Ready, set, vote: Primary day is here

‘Trump effect:’ Pa. midterms marked by high turnout
Charles Mostoller

Primary day is here in Pennsylvania, and while the heated presidential election has national media watching how Pennsylvania votes for the various candidates, there will be races for office that are more important to Philly on the ballot as well.

Chief among these may be the Democratic nomination race for Congressman representing the 2nd District of Pennsylvania.

Incumbent Rep. Chaka Fattah, who is scheduled to begin trial on federal fraud charges in May, is going up against challenger state rep. Dwight Evans, along with Lower Merion township commissioner Brian Gordon and Northwest Philly activist Dan Muroff. Despite his criminal case, Fattah is projected to win the race. The nominee will go against Republican candidate and local businessmanJames Jones.

RELATED:Pennsylvania’s GOP delegates could be kingmakers at convention

Several Democrats are vying for the nomination as U.S. senate candidate to go against Republican Pat Toomey in November. These include former Navy admiral Joe Sestak, former head of state environmental protection Kate McGinty, Western Pa. mayor and grassroots activist John Fetterman and small business owner Joseph Vodvarka. Sestak is projected to win the race by pollsters.

Democrats are also vying for the nomination for Attorney General, after current AG, the scandal-soaked Kathleen Kane, announced she will not seek another term.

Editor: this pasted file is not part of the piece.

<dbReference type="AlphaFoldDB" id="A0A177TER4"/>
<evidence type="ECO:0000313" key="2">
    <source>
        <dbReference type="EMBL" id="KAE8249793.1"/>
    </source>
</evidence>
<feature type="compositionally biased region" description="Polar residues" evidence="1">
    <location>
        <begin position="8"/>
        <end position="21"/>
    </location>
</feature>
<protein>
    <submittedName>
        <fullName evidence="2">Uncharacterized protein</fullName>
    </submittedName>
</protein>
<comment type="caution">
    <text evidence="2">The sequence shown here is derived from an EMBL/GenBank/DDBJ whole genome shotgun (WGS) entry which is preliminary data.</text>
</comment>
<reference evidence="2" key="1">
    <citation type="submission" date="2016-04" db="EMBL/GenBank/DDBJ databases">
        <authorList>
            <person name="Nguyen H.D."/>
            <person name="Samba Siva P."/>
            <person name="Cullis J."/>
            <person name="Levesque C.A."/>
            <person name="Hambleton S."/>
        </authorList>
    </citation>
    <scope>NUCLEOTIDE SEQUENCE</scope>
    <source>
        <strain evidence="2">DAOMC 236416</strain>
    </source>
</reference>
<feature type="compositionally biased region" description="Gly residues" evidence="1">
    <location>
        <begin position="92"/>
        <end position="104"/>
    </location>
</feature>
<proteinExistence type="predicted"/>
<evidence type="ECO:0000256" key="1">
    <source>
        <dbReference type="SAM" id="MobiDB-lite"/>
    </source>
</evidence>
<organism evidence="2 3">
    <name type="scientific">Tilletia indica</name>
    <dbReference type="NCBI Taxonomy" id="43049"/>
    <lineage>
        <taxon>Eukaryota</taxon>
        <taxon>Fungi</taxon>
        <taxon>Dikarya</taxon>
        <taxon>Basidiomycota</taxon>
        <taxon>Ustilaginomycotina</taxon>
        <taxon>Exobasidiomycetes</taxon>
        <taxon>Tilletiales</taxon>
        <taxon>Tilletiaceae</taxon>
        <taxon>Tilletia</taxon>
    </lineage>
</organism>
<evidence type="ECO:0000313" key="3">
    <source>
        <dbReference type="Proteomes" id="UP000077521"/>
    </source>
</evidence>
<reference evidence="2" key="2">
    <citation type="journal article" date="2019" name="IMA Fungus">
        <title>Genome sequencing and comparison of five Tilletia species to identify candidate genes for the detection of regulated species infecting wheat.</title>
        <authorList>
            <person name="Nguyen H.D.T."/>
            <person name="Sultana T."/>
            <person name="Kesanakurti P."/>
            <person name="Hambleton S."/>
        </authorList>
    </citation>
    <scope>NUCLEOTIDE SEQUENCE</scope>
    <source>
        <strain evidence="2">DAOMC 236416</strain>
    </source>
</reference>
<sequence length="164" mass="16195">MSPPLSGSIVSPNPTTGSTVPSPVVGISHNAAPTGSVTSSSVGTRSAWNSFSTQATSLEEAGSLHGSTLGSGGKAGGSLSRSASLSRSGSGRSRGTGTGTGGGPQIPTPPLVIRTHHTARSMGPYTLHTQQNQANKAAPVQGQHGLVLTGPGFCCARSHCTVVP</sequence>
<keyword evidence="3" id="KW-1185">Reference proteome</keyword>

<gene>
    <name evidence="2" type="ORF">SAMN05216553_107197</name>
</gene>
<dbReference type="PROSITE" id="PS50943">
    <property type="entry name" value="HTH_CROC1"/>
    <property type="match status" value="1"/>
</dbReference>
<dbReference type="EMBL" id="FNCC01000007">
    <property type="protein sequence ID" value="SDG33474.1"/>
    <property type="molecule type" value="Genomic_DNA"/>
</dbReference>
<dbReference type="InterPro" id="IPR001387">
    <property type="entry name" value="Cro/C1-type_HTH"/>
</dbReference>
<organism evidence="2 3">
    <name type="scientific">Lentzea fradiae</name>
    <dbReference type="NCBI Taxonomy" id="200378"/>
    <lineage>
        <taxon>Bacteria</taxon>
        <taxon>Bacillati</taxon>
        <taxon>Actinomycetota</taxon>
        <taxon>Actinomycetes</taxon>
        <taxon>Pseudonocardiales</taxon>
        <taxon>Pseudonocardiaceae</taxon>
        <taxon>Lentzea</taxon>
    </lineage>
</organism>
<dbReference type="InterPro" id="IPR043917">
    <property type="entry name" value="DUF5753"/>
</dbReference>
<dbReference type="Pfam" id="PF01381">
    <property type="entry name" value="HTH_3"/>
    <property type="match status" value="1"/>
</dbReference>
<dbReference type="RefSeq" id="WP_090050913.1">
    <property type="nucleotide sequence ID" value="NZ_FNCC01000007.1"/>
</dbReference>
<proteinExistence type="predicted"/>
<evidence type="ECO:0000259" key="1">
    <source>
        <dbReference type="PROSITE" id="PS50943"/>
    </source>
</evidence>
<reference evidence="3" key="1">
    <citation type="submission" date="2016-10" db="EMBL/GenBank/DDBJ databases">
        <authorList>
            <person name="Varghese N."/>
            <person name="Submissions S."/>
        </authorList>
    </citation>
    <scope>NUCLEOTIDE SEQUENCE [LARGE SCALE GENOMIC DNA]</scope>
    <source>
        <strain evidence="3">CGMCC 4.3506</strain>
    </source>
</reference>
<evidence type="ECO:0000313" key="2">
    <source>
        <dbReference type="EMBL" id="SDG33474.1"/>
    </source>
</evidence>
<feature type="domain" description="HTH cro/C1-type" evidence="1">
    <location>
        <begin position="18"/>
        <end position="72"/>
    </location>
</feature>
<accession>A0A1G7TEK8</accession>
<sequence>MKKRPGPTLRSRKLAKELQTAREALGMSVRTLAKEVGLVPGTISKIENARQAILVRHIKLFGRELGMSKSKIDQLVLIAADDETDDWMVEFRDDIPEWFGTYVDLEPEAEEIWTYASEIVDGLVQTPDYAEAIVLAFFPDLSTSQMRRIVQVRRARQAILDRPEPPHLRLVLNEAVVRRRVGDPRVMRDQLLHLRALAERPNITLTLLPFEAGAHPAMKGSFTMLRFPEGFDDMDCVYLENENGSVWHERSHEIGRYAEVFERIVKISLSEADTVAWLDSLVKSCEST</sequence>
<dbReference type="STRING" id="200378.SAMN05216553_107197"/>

Montgomery County commissioner Josh Shapiro, Allegheny County DA Stephen Zappalla, and Northampton County DA John Morganelli are fighting for the nomination on the Democratic side. The winner will go against the winner of the Republican primary, former cop and prosecutorJoe Peters or state senatorJohn Rafferty.

RELATED:Presidential candidates crisscross Pa. ahead of primary

Voters in Pennsylvania will also get a ballot question about whether to abolish Philly’s embattled Traffic Court, and whetherthe mandatory retirement age for judges shouldbe extended from 70 to 75.

In Philly, there will be one ballot question for voters: whether the city should establish a commission on African American males, “which would study and recommend responses to challenges facing African-American males in Philadelphia.”

Voting this primary

The Pennsylvania primary is on April 26. Polls in Philadelphia will be open from 7a.m. to 8 p.m.

VisitPhiladelphiaVotes.comto find your polling place.

Need help voting? Call Philly’s nonprofit politics watchdog, the Committee of Seventy, at1-855-SEVENTY (1-855-738-3689).

If you suspect voter fraud or other election-related crimes, contact the DA’s Election Fraud Task Force at215-686-9641, 9643 or 9644.